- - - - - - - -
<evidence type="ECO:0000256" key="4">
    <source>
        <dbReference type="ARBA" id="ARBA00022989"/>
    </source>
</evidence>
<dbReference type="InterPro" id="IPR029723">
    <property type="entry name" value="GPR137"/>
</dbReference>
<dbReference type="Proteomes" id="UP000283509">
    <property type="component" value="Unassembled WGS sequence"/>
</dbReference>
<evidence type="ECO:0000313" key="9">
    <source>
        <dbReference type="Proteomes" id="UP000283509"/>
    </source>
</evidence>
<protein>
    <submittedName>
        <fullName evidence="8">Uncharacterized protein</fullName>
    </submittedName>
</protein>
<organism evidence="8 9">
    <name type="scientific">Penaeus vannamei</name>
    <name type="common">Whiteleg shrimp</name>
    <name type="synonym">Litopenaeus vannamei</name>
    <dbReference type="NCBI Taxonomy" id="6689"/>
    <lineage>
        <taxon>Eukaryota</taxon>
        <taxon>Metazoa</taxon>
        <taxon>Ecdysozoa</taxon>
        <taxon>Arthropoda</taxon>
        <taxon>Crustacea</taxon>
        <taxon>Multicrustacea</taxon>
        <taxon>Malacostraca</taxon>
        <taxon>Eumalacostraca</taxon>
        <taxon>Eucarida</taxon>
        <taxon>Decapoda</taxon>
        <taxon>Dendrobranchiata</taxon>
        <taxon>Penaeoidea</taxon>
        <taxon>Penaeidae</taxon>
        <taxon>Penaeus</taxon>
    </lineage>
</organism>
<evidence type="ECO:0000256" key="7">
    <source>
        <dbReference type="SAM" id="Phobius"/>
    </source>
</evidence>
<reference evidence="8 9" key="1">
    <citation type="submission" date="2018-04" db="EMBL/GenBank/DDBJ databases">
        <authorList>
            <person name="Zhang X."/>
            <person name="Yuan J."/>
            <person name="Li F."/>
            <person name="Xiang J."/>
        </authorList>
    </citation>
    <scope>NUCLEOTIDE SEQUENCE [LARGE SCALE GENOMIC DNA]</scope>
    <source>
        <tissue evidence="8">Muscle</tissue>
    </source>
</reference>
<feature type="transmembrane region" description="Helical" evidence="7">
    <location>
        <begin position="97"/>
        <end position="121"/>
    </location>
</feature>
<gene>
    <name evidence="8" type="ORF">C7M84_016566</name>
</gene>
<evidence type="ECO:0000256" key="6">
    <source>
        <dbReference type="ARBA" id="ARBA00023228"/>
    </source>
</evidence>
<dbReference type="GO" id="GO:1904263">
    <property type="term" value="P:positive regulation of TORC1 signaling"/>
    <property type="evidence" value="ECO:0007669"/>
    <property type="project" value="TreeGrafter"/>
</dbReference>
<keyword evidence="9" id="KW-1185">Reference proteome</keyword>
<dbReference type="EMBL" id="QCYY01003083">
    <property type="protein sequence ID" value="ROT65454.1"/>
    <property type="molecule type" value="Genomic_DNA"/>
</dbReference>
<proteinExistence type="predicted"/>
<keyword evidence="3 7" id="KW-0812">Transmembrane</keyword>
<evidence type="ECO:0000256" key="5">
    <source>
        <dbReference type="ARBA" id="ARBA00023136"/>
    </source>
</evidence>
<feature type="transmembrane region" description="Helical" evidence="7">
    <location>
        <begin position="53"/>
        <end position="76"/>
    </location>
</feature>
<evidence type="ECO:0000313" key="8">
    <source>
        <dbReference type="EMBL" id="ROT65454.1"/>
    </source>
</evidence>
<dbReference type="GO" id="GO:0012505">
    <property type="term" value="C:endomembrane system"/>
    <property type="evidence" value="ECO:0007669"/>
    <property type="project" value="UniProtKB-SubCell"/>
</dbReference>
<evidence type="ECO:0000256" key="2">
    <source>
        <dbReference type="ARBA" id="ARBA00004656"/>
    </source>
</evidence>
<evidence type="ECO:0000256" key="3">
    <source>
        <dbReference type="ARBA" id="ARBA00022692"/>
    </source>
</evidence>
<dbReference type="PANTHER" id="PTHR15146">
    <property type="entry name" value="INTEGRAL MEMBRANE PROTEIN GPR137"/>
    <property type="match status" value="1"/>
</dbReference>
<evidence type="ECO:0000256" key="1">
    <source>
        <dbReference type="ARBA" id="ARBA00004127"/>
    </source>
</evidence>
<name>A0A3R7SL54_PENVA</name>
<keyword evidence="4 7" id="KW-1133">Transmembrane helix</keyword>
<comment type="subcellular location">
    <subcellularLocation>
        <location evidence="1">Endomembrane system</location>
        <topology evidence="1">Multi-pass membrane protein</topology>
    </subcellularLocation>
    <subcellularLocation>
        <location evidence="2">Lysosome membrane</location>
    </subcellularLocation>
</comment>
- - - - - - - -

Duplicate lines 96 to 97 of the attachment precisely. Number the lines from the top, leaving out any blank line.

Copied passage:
        <begin position="53"/>
        <end position="76"/>